£4.32million Boost For Future of Fylde Coast Healthcare
Plans to revolutionise health and care services for local people on the Fylde Coast will be boosted by £4.32million of funding.
As a part of the national ‘vanguard’ programme health and care organisations on the Fylde Coast are working closely together to develop and implement plans for future services, called ‘new models of care’.
The plans aim to tackle the health challenges which the area faces over the coming years, such as a growing number of elderly residents and more people living with long-term conditions.
The vision is to provide services which support people to manage their conditions better in the community and thus reduce the risk of a hospital admission when things worsen.
Speaking on behalf of all partners involved in the Fylde Coast vanguard programme, Peter Tinson, chief operating officer at NHS Fylde and Wyre Clinical Commissioning Group (CCG): “We are of course delighted to have received this latest funding, which goes to show the support we have for our plans and the progress we have made so far.
“We want to keep people out-of-hospital by providing services which are seamlessly coordinated and more proactive. That can only be achieved by organisations working together in the way that we are on the Fylde Coast.”
An initial allocation of funding in 2015 allowed the launch of a new extensive care service which provides support for people over 60 with two or more long-term conditions.
The latest funding will aid the further roll-out of extensive care so that even more suitable Fylde Coast residents can benefit from its input.
The money will also support plans to bring together groups of GPs to work in neighbourhoods alongside community care, social workers and other healthcare professionals.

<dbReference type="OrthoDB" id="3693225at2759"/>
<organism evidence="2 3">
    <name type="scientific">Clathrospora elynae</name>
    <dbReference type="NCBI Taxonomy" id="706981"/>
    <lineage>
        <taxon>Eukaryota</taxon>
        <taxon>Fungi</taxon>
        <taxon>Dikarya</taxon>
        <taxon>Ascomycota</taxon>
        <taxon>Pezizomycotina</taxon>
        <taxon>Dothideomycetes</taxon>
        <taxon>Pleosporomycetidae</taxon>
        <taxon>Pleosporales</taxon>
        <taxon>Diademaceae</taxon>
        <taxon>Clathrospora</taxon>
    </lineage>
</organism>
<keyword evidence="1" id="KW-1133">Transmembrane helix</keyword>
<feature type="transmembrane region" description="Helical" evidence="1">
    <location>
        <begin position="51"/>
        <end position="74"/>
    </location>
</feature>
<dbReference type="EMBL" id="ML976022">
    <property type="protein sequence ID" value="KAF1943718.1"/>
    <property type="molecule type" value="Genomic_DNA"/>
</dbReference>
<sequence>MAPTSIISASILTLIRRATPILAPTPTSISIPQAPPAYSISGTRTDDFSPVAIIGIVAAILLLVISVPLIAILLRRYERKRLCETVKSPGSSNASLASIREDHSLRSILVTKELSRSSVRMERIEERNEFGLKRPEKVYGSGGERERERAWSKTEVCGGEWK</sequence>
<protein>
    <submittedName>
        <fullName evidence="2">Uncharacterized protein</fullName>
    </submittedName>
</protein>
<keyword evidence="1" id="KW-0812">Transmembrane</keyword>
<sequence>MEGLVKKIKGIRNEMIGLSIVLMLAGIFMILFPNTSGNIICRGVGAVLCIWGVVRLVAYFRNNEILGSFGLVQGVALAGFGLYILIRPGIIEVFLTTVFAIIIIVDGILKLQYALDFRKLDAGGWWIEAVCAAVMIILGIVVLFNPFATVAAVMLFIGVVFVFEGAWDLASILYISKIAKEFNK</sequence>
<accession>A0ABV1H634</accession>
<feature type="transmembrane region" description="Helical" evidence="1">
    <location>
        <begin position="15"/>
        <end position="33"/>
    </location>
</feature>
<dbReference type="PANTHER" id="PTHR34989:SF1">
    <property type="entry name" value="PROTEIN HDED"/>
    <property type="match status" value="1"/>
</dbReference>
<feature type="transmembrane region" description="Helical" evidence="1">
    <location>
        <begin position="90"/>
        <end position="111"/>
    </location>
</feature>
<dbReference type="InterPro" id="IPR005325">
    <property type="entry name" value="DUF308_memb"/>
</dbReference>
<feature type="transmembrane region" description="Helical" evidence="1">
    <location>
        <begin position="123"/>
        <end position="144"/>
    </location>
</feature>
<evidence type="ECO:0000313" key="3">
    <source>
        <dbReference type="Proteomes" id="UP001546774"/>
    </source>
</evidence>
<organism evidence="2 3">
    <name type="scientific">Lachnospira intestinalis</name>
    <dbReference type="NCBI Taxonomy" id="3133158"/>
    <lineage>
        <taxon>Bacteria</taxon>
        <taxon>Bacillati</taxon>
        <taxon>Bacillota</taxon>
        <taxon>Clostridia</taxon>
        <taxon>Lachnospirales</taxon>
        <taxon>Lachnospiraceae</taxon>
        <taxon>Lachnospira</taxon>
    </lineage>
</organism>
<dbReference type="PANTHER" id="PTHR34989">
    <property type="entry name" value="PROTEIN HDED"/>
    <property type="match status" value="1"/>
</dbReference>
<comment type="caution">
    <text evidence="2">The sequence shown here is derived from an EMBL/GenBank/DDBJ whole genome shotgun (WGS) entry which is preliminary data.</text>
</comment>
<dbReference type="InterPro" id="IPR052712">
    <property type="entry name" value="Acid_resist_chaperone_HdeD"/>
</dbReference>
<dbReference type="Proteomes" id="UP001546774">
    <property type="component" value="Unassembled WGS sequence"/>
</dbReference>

Each neighbourhood on the Fylde Coast will benefit from a dedicated local team of professionals who will work together to provide support for people who have a complex condition which requires an enhanced level of care.
In combination, the extensive care service and these neighbourhood teams will mean that those people who often require the most support will benefit from seamless care which is specifically tailored to their individual needs.
These future services will be easier to access, with one single point of contact and a shared electronic care record instead of different appointments with different professionals.
Mr Tinson added: “By bringing together health and care professionals from different organisations to work in teams, we’re able to shift the focus from just treating a medical condition to supporting people with all aspects of their health and wellbeing according to what matters most to them.
“As a result, local people will benefit from better care and better outcomes. We are already seeing some of these benefits from the launch of the extensive care service.”
The money received will cover the year 2016/17 and comes from a national NHS transformation fund.
For more information about the vision for the future of healthcare on the Fylde Coast please visit: www.yourcareourpriority.nhs.uk.